United States Supreme Court Approves Enforcement of Waivers of Class-Wide Arbitration
On April 27, the United States Supreme Court issued its decision in AT&T Mobility LLC v. Concepcion. The Supreme Court held that the Federal Arbitration Act, 9 U.S.C. § 1 et seq. (“FAA”), preempted a California law that invalidated class action arbitration waivers. The Court, in a 5-4 decision, overturned the Ninth Circuit’s prior ruling striking down a class action waiver contained in AT&T Mobility’s consumer arbitration agreements as unconscionable under California state law.
In this case, the Concepcions contracted for phone services and the purchase of new cell phones from AT&T Mobility through a wireless services agreement. The agreement included an arbitration provision requiring any dispute be arbitrated and a class action waiver clause. The Concepcions filed suit against AT&T Mobility, arguing that the company’s practice of charging a sales tax on a cell phone advertised as “free” was fraudulent. The Concepcions’ claim was joined to a putative class action alleging the same claims. AT&T Mobility moved to compel individual arbitration of the Concepcions’ claims. The federal District Court, sitting in California, denied that motion, finding that the class action waiver was unconscionable under California law and further finding that the California unconscionability law was not preempted by the FAA. The Ninth Circuit affirmed.
The Supreme Court reversed the decision, finding that California’s rule against class action waivers “stands as an obstacle to the accomplishment and execution of the full purposes and objectives of Congress” in drafting the FAA.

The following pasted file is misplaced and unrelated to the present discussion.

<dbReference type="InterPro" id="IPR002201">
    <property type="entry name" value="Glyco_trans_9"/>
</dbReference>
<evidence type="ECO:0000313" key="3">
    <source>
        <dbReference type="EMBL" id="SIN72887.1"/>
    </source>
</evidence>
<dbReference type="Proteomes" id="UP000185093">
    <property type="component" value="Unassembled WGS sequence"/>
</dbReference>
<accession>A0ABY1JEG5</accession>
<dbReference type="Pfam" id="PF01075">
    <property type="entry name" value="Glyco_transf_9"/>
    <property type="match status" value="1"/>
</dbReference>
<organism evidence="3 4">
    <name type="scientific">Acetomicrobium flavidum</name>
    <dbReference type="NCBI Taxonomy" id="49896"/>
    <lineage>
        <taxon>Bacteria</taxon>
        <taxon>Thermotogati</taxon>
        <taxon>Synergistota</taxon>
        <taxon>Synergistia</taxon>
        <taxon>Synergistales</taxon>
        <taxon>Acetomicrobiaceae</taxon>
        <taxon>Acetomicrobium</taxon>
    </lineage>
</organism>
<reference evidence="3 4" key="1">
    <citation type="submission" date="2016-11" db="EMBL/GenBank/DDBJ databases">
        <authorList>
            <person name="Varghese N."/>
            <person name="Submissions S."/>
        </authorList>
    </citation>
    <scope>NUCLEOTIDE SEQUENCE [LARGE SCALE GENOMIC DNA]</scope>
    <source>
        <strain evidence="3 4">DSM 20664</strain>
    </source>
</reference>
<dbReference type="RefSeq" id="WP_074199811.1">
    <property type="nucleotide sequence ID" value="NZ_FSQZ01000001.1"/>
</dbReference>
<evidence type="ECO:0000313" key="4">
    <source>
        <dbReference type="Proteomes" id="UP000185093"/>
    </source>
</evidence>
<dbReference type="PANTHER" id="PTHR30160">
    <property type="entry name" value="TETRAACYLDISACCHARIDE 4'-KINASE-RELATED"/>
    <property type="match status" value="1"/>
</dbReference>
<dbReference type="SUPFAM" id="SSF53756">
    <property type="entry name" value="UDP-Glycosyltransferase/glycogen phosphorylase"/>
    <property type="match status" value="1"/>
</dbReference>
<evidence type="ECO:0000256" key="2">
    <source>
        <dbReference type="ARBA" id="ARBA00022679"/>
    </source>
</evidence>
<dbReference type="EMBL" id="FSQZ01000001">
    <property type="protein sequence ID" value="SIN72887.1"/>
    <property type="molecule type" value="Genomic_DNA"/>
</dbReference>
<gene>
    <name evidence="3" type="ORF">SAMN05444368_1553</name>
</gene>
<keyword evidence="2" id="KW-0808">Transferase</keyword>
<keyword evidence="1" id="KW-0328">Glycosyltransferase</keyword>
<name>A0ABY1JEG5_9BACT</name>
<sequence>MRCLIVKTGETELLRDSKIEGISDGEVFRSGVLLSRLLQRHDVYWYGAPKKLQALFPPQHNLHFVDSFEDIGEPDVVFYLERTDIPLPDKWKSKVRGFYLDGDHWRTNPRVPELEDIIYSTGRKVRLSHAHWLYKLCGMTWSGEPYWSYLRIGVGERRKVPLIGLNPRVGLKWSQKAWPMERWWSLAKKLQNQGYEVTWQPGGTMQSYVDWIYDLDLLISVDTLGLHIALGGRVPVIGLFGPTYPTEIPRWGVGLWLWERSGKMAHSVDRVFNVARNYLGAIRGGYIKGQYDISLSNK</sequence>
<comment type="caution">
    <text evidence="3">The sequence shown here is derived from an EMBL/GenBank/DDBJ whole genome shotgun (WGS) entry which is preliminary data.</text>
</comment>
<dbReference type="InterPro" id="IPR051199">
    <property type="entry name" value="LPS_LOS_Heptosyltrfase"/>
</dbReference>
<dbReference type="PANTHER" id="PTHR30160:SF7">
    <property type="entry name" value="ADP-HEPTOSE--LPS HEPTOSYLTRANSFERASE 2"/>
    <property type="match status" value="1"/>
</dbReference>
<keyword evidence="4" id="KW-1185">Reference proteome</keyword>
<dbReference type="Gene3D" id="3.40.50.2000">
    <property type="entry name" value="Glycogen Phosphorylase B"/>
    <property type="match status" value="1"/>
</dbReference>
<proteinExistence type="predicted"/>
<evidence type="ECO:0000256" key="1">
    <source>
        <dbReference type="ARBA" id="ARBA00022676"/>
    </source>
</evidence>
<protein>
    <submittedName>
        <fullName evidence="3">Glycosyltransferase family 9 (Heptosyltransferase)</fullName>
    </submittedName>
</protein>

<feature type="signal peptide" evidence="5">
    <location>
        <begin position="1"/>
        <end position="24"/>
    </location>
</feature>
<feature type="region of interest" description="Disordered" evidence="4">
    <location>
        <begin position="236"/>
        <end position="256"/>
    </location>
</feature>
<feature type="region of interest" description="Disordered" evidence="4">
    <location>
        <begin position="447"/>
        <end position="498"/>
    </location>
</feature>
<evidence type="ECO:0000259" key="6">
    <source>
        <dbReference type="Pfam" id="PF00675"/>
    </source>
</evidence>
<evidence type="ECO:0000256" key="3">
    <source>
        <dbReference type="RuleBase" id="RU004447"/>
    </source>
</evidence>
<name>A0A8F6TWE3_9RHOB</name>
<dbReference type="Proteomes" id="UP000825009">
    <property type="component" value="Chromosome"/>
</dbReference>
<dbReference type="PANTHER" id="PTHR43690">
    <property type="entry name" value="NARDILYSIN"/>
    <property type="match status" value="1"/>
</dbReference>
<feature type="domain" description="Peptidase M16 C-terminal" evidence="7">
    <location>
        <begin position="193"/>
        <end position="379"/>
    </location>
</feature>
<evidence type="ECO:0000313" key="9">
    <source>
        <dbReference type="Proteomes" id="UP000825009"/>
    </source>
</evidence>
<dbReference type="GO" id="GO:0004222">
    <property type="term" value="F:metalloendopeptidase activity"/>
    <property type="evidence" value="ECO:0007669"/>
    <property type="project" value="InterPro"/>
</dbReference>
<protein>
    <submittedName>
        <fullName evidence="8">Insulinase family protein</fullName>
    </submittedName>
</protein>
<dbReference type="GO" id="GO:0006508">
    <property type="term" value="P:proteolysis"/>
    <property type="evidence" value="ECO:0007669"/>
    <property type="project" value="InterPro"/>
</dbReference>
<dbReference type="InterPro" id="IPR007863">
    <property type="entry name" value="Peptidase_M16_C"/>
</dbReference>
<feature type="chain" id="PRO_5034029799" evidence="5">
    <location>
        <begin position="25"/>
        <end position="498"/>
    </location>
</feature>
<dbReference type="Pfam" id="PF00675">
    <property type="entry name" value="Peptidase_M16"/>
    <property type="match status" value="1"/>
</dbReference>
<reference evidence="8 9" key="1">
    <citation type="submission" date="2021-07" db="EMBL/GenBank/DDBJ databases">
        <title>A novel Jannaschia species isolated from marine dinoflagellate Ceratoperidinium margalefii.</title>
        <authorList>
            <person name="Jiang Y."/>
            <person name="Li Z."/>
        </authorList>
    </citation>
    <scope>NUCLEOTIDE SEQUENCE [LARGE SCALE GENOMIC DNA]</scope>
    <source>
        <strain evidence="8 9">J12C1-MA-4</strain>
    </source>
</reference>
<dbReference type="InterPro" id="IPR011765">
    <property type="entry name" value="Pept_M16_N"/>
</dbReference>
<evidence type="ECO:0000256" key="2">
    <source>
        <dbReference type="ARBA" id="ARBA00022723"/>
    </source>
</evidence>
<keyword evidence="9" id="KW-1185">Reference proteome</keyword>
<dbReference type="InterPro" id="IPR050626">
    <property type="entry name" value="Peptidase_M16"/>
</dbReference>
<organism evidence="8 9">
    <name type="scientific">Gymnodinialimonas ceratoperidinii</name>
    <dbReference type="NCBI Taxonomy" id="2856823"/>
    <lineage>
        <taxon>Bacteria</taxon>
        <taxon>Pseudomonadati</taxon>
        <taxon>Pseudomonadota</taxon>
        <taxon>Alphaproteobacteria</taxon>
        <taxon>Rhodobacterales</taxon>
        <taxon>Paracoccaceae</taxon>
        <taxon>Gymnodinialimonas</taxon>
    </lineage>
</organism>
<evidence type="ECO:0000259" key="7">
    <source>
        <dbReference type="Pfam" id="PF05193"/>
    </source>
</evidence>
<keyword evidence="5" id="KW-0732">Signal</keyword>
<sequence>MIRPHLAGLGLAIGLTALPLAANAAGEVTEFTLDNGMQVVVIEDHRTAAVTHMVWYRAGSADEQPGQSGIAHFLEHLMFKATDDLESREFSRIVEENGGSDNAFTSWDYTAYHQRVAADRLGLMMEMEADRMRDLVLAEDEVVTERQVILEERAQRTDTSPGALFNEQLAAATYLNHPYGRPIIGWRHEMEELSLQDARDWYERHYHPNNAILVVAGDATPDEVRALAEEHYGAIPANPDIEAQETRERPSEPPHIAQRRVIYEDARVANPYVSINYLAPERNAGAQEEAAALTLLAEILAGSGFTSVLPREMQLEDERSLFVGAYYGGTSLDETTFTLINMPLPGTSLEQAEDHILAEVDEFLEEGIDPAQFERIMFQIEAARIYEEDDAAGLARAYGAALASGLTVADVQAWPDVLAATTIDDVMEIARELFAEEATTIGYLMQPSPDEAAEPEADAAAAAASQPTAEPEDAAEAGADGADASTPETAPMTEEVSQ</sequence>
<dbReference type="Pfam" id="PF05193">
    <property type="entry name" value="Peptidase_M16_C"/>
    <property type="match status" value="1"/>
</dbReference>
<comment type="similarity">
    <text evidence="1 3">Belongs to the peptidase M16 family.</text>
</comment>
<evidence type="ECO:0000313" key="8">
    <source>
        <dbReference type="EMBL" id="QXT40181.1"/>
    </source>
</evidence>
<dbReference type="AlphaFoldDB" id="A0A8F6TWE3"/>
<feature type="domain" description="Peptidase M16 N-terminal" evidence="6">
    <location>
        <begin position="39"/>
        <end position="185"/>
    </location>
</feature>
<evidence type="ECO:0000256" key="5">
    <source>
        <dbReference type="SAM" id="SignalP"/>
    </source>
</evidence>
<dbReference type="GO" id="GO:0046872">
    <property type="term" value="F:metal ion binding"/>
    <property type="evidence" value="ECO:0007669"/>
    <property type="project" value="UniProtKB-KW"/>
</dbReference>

Delivering the opinion of the five justice majority in AT&T Mobility, Justice Scalia wrote, “Arbitration is poorly suited to the higher stakes of class litigation.” This decision, in conjunction with the Supreme Court’s recent decision in Stolt-Nielsen S.A. v. AnimalFeeds Int’l Corp., 559 U.S. ___ (2010), could ultimately lead to the end of class-wide arbitration. In Stolt-Nielsen, the Court held that imposing class arbitration on parties who had not agreed to class arbitration conflicts with the FAA. These recent decisions highlight the Supreme Court’s aversion for class-wide arbitration.
For businesses that prefer to resolve consumer, customer, employment or other types of disputes that could occur with large numbers of potential plaintiffs through arbitration, rather than expensive and cumbersome class litigation or even more unwieldy class arbitration, the decision is likely to be welcomed. Companies should review their business agreements and consult with experienced counsel to determine whether to modify arbitration provisions in light of the decision.
For more information, please contact the Class Action Defense Practice Group or the Labor and Employment Practice Group at Lane Powell: